Our factsheet goes into much more detail about the rates, elements, phases, assessment and groups for ESA:

Who is responsible for administering Employment and Support Allowance?

If you live in England, Scotland or Wales then ESA is managed by the Department for Work and Pensions (DWP).

If you live in Northern Ireland, then ESA is managed by the Department for Communities (DfC).

How do I claim ESA?

If you live in England, Scotland or Wales, you can make a claim for new-style ESA using the online claim form on the gov.uk website.

If you are unable to use the online claim system, or you’re an appointee for someone, you can make a claim by telephone, using the Universal Credit helpline 0800 328 5644 (choose option 3) or Textphone 0800 328 1344 (choose option 3). Welsh language 0800 328 1744 (Monday to Friday, 8am to 6pm).

If you are hard of hearing or unable to speak on the phone you can use Relay UK 18001 then 0800 328 5644

If you live in Northern Ireland, you can make a claim for new-style ESA using the online claim form on the nidirect website.

If you are unable to use the online claim system, you can make a claim by calling the ESA Centre 0800 085 6318 (Textphone 0800 328 3419) an adviser will talk through the application with you and fill in the form on your behalf.

You will need to get a medical certificate (called a fit note) from your GP at the start of your claim. Once a decision has been made in relation to part two (the assessment) you will no longer need fit notes.

You can ask for your claim for ESA to be backdated for up to three months.

After you have been on ESA for around eight weeks, the process will begin of assessing you under the Work Capability Assessment. You will be sent a form to complete called a ESA50. This asks about your disabilities and about the sort of activities that you find difficult. You have four weeks to complete and return the ESA50. When your ESA50 is received a decision will be made by the Department as to whether you need to attend a medical examination. Most assessment examinations are now carried out by telephone, with some being carried out by video link but face to face examinations are available wherever appropriate. If there is enough evidence in the form of medical paperwork the assessment will be carried out using this instead. The majority of claimants are asked to partake in such an assessment so don't let this put you off. The examination will be carried out by a Health Care Professional (HCP) who may be a doctor, a nurse or some other suitably qualified person.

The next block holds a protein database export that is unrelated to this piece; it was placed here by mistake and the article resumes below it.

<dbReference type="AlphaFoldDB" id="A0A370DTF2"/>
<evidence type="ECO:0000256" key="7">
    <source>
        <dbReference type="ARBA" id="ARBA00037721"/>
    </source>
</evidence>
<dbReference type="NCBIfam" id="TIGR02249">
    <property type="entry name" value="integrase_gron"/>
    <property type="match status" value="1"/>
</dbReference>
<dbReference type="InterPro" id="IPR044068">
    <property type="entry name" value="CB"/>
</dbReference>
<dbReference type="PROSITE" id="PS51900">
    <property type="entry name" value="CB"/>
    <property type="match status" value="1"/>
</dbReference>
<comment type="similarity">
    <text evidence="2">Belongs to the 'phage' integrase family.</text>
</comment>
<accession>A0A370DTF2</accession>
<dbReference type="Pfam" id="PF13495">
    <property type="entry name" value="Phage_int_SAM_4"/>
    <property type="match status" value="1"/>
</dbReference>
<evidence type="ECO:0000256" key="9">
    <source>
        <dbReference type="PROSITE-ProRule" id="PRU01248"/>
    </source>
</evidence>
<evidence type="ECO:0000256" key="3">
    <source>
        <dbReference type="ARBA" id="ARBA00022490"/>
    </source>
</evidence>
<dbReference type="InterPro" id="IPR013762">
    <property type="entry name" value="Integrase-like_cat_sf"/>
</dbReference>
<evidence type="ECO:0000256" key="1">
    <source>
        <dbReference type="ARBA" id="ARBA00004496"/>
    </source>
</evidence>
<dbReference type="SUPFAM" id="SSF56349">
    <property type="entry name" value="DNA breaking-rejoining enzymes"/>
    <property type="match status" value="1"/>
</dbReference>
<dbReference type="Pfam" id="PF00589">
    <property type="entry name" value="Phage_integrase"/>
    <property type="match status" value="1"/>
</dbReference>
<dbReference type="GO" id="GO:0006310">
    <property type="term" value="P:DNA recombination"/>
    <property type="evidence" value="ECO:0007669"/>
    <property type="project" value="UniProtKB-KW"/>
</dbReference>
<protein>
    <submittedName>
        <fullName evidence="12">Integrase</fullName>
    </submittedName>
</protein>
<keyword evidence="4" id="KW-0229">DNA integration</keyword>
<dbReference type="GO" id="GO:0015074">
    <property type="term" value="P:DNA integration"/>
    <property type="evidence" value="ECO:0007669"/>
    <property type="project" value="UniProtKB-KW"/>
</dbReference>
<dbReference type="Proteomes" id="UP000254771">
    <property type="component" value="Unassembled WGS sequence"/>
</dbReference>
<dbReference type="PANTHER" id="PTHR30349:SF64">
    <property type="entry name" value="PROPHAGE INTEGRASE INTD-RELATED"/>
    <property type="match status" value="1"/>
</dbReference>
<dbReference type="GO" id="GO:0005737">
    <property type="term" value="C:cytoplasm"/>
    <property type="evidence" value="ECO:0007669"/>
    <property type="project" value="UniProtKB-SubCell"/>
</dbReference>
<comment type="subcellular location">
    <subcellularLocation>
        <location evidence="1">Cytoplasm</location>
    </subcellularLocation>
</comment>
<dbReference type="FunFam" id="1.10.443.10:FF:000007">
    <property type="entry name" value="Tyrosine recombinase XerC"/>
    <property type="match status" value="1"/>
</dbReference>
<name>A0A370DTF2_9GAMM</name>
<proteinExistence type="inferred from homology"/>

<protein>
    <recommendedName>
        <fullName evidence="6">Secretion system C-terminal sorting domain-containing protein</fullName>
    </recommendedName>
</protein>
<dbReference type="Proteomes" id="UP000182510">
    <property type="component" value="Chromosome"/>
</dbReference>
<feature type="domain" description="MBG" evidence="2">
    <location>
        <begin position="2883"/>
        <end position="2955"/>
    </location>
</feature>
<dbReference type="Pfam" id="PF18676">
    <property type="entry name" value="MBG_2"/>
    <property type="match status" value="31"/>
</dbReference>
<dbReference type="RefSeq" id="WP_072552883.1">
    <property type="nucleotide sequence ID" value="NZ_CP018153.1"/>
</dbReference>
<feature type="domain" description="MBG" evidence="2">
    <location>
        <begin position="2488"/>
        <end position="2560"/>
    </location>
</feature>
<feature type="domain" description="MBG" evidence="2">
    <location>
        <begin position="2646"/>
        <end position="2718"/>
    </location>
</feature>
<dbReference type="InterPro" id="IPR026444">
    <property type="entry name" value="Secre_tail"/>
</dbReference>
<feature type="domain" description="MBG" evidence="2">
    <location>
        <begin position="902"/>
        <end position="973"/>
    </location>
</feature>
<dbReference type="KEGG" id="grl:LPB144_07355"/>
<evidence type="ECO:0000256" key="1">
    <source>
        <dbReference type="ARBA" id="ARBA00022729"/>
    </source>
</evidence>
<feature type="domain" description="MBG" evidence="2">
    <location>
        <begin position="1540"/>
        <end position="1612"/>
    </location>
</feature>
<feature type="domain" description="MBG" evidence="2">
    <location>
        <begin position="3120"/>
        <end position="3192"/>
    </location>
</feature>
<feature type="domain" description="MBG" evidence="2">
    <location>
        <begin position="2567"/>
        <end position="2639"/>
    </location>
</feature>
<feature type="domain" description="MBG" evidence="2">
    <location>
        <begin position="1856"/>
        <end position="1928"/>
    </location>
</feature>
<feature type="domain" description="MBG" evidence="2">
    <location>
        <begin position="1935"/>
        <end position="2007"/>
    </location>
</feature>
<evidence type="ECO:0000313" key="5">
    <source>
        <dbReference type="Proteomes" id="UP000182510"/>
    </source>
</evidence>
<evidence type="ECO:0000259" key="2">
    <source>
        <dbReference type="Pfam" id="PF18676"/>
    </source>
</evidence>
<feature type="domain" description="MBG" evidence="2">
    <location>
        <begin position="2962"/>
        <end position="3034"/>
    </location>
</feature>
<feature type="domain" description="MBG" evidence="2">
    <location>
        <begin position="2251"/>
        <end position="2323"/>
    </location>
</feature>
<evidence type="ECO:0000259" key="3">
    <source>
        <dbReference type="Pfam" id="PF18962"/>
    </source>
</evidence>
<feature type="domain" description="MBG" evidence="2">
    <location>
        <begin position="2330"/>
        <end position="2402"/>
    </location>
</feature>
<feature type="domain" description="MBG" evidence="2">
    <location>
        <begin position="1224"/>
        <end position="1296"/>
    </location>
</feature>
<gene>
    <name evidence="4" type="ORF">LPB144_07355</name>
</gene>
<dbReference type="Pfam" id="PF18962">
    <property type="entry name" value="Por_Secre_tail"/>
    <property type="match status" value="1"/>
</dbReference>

It would be a good idea to take a copy of your registration document with you to this medical examination. In England and Wales this is called a CVI or BD8, in Scotland a BP1, and an A655 in Northern Ireland.

Revisions and appeals – help for blind and partially sighted people

If the DWP/DfC have turned down your claim for ESA, or you are unhappy with how much you have been awarded and believe you are entitled to receive more, you can challenge the DWP/DfC's decision. Please see our benefits appeals page for information on how to challenge an ESA claim decision. You can also call our Helpline on 0303 123 9999 to speak to one of our benefits advisers or email [email protected]

In some cases, you can lodge an appeal straight away which means your ESA should remain in payment (without the support group addition) until the appeal is heard.